This phone wants to send your location data to China


Low-cost senior phone sold in US and Canada asks to send location data and Wi-Fi to Chinese internet giant when it starts up, we found out by examining voice phones for PCMag this week.

The Jethro SC490 is sold direct from its manufacturer, as well as on Amazon for $ 84.99. It has a four-star Amazon rating and claims to work with AT&T, T-Mobile, and Verizon. It also asks to send location data to Baidu – a huge company which is essentially the Google of China – to try and get a location when GPS is not available.

The SC490 situation shows a danger of buying low-cost uncertified phones from lesser-known brands in the United States. Many of these phones are from China, and the companies involved may be cutting corners and not properly rewriting their software for US needs.


How does your phone know where you are?

A Network Location Provider (NLP) helps supercharge a phone’s GPS capabilities by providing a location pin based on nearby cell towers or Wi-Fi networks. NLPs have massive databases of Network IDs linked to specific locations. In the United States, Android phones generally use Google as their NLP. IPhones use Apple. Mozilla also has NLP, as does independent company Skyhook.

In other words, there are a bunch of non-Baidu options for phones in North America. But Jethro, a Canadian telephone company with American subsidiaries, did not bother to remove the default use of its Chinese Baidu material as NLP.

Baidu is not owned by the Chinese government (it is listed on the NASDAQ), but it is well known for its cooperation with government mandates and restrictions. In China, I can’t fault it at all; it’s in a country, it obeys the laws of that country. But these laws and interests tend to be very different from American or European laws and interests.

At least he asks first.


Why is a Canadian phone sending data to China?

Jethro is a Canadian mobile phone company that has been selling unlocked phones for the elderly since 2012. Like many small phone companies, it does nothing; he orders phones from Chinese manufacturers and customizes them.

Jethro now appears to be a group of related companies: Jethro Trading, based in Langley, BC; Jethro Senior Technology, in Bellingham, WA; and Jethro Mobile, in Ferndale, WA. Jethro Trading is the oldest of the entities, and the company’s FCC documents provide contact details and address for Jethro in British Columbia.

The company’s specialty is big button phones with clean, big text interfaces. There are a few of these brands (Snapfon also comes to mind) and this is a category that the major carriers usually don’t sell. It is aimed specifically at the elderly and people who need simple, easy-to-read phones.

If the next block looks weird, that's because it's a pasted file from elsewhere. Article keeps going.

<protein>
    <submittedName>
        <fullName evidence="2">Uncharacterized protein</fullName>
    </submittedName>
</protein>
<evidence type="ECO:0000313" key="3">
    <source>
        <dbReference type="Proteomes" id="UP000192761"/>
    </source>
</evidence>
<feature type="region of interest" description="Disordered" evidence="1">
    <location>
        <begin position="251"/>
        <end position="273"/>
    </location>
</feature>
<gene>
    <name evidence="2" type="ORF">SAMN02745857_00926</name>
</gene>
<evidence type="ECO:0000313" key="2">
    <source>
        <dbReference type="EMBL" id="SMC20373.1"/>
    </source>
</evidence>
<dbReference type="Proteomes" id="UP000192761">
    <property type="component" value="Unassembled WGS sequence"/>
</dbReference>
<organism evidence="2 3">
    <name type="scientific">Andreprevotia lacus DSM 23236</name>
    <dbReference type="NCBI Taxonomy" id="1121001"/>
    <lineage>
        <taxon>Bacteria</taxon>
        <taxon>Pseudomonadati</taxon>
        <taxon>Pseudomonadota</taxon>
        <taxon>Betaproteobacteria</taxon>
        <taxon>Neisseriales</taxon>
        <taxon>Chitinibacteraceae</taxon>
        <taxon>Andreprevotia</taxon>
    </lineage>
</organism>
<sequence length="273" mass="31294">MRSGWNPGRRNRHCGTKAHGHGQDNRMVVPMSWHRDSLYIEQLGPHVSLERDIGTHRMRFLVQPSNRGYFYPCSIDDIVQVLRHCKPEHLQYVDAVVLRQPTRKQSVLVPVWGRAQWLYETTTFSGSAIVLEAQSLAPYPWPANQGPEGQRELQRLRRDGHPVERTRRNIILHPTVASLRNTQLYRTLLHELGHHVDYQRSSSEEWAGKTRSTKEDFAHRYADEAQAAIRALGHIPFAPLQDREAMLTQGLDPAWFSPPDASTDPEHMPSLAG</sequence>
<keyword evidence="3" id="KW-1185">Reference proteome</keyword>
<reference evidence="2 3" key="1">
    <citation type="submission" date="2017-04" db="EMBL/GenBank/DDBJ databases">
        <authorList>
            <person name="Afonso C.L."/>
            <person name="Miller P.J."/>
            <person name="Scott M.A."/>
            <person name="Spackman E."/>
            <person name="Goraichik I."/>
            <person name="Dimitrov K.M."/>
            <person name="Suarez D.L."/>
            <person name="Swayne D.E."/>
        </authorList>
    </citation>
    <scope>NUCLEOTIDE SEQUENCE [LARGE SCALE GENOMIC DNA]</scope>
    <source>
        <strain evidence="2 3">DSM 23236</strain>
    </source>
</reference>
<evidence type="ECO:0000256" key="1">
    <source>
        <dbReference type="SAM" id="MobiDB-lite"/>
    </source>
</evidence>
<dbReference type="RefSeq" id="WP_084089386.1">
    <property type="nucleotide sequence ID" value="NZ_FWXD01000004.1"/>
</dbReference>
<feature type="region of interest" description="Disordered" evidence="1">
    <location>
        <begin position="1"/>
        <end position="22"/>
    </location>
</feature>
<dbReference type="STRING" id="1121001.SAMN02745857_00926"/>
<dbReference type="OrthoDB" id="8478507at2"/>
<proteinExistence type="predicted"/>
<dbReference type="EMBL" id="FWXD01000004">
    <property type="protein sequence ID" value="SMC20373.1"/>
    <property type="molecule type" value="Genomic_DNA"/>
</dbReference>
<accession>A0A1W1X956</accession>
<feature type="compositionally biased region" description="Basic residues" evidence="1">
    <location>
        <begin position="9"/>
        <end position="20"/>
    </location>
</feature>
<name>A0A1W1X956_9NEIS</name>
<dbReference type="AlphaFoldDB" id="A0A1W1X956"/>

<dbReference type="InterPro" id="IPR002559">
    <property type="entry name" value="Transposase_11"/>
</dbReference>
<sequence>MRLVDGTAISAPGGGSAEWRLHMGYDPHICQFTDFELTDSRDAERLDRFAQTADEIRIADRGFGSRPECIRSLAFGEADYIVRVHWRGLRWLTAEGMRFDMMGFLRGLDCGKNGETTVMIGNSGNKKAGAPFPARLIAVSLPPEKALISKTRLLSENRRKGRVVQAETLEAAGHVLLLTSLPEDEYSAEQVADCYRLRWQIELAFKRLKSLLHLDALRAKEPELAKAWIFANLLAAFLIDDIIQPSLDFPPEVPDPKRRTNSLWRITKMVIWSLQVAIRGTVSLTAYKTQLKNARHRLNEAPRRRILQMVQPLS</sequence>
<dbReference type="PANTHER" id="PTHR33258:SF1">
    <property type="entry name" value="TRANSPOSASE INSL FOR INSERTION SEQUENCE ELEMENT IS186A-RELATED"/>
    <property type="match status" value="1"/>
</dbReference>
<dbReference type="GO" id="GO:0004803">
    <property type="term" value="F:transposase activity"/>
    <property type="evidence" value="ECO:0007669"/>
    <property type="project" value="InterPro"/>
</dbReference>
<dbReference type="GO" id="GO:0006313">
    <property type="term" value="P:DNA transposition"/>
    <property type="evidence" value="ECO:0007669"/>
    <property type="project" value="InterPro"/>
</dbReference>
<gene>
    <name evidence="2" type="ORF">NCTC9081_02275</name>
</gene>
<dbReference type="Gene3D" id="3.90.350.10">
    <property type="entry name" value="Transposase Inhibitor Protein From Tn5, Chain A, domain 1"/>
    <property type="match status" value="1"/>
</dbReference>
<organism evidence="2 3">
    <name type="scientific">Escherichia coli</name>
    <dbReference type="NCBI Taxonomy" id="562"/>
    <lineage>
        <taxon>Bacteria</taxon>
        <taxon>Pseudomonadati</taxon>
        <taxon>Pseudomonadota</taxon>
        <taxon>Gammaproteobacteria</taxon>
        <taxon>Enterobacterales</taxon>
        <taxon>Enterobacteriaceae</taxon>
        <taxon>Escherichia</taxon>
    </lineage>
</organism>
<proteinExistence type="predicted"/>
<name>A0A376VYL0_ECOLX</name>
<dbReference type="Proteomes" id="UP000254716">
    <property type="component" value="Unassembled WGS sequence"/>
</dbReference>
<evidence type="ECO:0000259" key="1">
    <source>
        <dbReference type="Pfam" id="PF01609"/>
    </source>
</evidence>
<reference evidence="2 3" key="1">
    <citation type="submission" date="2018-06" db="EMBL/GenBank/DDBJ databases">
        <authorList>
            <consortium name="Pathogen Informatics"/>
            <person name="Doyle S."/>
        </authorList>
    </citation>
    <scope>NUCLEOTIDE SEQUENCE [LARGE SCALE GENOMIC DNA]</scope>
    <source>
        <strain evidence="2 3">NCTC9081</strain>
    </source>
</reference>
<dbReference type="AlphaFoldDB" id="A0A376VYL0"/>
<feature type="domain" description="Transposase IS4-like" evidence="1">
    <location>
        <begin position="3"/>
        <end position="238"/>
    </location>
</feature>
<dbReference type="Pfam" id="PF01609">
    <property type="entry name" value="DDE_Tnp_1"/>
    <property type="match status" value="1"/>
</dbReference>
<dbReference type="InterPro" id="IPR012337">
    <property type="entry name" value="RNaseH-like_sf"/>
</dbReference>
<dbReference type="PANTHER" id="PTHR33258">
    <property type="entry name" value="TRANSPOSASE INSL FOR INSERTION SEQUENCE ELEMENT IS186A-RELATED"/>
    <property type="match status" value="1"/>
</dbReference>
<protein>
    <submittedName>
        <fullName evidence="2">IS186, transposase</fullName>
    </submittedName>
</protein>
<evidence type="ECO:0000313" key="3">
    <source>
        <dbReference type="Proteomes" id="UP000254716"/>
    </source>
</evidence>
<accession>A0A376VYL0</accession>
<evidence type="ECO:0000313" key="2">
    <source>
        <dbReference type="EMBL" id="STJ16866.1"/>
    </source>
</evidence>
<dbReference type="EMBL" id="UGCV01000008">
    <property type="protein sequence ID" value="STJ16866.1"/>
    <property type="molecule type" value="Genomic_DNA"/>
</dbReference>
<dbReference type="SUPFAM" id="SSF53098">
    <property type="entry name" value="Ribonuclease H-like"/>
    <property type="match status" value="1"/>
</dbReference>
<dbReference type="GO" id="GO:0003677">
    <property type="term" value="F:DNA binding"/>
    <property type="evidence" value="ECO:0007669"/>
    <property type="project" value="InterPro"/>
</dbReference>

Jethro’s FCC filing shows the phone to be made by Ying Tai, a company whose website says it is based in Hong Kong. Many companies have business addresses in Hong Kong, but are primarily operated from mainland China. Google services are allowed in Hong Kong, but not on the mainland, which could explain why phones from a “Hong Kong-based” company use Baidu as their NLP by default.

The SC490 appears to be very similar to the Ying Tai F2-4G. While the SC490 is based on the F2-4G, Jethro has ordered some customizations; the keys are labeled differently and it has a different set of frequency bands than the model on the Ying Tai website.

When the SC490 starts up, its operating system, based on Android 8.1 AOSP, displays a request to send location information, device credentials and network information to Baidu. Looking at the logs with the Android Developer Kit, I found that the phone uses “com.baidu.map.location” or “BaiduNetworkLocationService” to start its location access on startup.

Screen capture from the newspaper showing a phone communicating with Baidu
On startup, the phone tries to talk to Baidu to get its initial location lock.

I emailed Jethro’s co-founder Angela Zhu to ask about this. At first, she said that the Baidu notification I was getting was an error; then she apologized and said the phone was clearly not ready for our review process. I agree, and we will wait to review the phone until they have finalized their software.

But in the meantime, this phone is being marketed specifically for senior Americans, and is asking permission to provide your Wi-Fi details and location to a company that has a habit of saying “yes” to Chinese government requests.


How did it happen?